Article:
This week I happened to catch a program on public television entitled “Maestro” about the Russian conductor Valery Gergiev. He is the chief conductor (or music director) of the Maryiinsky Theater (formerly the Kirov Theater) in St. Petersburg (formerly Leningrad), Russia, responsible for conducting their ballet and opera productions. He also has conducting positions in Europe — at the Rotterdam Philharmonic and London Symphony. The show featured interviews with him, his manager, orchestra musicians, a ballerina, and Anna Netrebko, the opera singer. No one called him “Maestro,” however; they called him Valery. So why title the show “Maestro”? And what’s this thing about calling conductors “Maestro”?
I collided with this question early in my writing Perceval. Would Evan prefer to be called “Maestro” or not? And I wanted to find out more about this term in order to understand how Evan might feel and think about it.
The term “Maestro” (or “Maestra” for a woman) is used in English to recognize someone as a “master” in an artistic field, usually someone with years of experience and knowledge in an art and is able to teach students successfully. It means “master” or “teacher” in Italian, Spanish and Portuguese. It is also conferred as a title of respect for an artist and his work. In classical music, composers, orchestra conductors and music teachers are most frequently given this title.
During my research, I heard this title used with the utmost respect and deference, and with the utmost contempt and sarcasm. I have met and observed conductors who expected to be called Maestro, and others who couldn’t stand the title and preferred either their first name or Mr. or Ms. In my experience, the conductors who truly have earned the title by its definition are usually the ones who don’t particularly like it.
And it is a term used primarily by those outside the performing population and music business, i.e. the general public. In all the orchestra rehearsals I’ve observed, I’ve only once heard the musicians use this title when addressing the conductor, and it wasn’t sweet and friendly. Usually, they address the conductor by his or her first name. And woe to a conductor who told an orchestra to call him “Maestro.” (I’m thinking of Toscanini here.) I can’t even imagine a conductor doing that nowadays, but I can imagine the musicians’ response if he did. After all, implicit in the original definition of this title is the person having earned it through work, experience and the accumulation of knowledge, not simply because the person wants it.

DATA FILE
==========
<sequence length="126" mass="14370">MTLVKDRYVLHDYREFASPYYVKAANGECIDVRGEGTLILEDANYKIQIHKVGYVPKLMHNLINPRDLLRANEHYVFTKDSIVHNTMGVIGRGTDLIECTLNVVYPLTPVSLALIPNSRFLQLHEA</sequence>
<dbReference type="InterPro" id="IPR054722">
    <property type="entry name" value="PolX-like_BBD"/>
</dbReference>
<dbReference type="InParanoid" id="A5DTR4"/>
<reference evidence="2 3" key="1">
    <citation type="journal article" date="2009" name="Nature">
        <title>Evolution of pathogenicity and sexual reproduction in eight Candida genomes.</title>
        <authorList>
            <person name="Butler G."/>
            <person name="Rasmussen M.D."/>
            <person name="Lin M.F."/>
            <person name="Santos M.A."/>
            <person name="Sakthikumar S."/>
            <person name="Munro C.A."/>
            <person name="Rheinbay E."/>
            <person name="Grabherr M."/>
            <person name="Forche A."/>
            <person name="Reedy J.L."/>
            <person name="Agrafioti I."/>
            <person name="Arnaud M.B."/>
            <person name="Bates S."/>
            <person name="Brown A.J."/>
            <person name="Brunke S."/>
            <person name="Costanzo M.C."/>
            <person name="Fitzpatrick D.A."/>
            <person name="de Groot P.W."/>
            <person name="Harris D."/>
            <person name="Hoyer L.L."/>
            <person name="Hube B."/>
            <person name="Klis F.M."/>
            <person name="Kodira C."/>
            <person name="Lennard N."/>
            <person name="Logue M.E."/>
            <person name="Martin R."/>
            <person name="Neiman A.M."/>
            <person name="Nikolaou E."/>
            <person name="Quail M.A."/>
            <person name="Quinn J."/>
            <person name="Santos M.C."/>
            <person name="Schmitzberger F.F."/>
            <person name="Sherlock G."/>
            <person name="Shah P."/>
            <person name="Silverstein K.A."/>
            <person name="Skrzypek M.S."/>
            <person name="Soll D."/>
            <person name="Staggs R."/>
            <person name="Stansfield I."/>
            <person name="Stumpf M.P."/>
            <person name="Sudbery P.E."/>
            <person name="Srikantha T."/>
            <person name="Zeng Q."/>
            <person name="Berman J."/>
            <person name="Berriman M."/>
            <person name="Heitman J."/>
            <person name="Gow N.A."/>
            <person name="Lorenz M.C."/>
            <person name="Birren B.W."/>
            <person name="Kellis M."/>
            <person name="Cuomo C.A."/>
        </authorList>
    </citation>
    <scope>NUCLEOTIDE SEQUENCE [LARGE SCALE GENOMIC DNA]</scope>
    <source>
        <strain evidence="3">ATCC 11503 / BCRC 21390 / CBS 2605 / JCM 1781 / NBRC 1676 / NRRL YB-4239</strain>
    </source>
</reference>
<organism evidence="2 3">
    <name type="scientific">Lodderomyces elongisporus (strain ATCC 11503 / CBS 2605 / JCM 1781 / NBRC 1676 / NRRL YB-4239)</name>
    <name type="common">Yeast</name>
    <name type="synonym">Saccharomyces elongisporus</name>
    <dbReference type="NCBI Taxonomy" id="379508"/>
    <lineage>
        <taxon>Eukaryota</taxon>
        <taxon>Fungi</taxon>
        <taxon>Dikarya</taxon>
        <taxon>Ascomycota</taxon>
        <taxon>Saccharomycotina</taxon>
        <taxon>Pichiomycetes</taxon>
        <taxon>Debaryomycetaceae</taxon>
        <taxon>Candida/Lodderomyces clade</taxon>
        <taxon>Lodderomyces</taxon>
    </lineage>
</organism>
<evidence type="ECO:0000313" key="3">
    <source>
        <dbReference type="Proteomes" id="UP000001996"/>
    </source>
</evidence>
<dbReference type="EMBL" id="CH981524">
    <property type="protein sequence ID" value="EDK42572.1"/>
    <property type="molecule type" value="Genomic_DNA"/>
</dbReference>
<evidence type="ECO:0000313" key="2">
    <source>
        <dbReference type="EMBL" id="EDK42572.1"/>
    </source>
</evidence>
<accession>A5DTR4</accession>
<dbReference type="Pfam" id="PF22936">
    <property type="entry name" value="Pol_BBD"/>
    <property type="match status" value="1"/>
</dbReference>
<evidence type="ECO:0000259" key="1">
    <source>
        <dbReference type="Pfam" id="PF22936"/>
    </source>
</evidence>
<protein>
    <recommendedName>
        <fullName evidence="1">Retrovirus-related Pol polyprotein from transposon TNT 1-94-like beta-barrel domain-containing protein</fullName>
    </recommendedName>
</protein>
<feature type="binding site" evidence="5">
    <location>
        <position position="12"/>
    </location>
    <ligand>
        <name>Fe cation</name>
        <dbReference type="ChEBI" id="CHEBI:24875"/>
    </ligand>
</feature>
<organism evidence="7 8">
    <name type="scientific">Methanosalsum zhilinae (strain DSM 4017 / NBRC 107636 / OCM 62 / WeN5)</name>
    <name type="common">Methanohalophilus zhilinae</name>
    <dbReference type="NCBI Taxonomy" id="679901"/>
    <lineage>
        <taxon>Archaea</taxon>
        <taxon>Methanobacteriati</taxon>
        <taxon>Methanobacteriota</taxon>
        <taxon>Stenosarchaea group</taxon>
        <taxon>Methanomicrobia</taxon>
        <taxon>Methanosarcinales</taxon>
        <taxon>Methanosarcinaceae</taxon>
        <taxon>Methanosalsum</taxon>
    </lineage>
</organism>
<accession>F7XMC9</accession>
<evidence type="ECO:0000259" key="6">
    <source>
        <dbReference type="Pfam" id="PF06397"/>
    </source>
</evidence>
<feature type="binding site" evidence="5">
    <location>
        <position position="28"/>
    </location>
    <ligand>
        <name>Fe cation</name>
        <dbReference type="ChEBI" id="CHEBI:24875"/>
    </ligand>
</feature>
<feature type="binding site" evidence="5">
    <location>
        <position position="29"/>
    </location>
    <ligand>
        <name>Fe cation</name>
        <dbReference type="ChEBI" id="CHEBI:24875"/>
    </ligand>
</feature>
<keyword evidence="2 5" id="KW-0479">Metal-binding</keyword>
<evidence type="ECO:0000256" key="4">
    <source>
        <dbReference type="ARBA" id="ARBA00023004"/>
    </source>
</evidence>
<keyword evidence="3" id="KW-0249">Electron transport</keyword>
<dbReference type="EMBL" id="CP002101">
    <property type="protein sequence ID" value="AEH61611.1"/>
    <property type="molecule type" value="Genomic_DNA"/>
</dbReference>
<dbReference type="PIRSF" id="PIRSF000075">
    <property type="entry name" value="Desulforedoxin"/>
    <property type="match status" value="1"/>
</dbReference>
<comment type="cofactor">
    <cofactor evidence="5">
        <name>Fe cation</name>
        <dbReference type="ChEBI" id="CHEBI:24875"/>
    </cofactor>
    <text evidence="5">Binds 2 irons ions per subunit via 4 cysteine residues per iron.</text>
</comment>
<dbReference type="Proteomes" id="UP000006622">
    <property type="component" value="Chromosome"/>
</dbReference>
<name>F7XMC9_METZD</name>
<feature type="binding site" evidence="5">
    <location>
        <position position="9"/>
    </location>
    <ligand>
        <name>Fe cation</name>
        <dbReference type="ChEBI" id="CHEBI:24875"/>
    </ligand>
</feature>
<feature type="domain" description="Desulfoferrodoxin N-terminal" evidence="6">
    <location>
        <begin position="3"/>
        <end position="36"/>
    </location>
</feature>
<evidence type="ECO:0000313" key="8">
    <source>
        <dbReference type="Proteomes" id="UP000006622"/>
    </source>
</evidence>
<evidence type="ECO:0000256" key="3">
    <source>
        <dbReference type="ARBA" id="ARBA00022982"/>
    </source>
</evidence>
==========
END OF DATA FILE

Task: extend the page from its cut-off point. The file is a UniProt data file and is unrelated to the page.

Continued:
I decided that Evan Quinn would tolerate the title but not like it. He regards it as a job title, a convenient term of respect for the public to use in the Green Room after a concert or on the street. He doesn’t need or require it, however, and would not be offended if someone called him “Mr. Quinn” or even just “Evan.” He prefers musicians and orchestra staff to call him “Evan.” I decided that when he meets someone in a situation outside of his work arena and they call him “Maestro,” he will tell them he’s not working and to call him “Evan.” Secretly, he would feel that he didn’t deserve to be called a “master,” anyway.
So, what do you say if you meet an orchestra conductor, whether in a concert hall or on the street? Here are the guidelines I follow:
— If I’ve not met the conductor before and know little about him/her, I will always use “Maestro” or “Maestra.” If the conductor corrects me, great. Otherwise, I’ve shown my respect. (An exception might be with particularly young conductors who have not yet been hired as a music director, such as an assistant conductor. Then it would be “Mr.” or “Ms.” unless introduced differently.)
— If I’ve not met the conductor before but I’ve been told he doesn’t like to be called “Maestro,” then I will address him as “Mr.” (or “Ms.” for a woman). This is still respectful, especially of the conductor’s wishes.
— If I’ve met the conductor before, I stick to “Mr.” until he tells me to call him something else.
When in doubt, use “Maestro.” And no matter how excited you are about the concert or meeting a conductor, never, ever exclaim to a conductor: “You’re the greatest conductor in the world!” I’ve seen more than one conductor redden and squirm with embarrassment at that. Conductors (and musicians) love to hear how much someone loved the music, their performance of it, however…..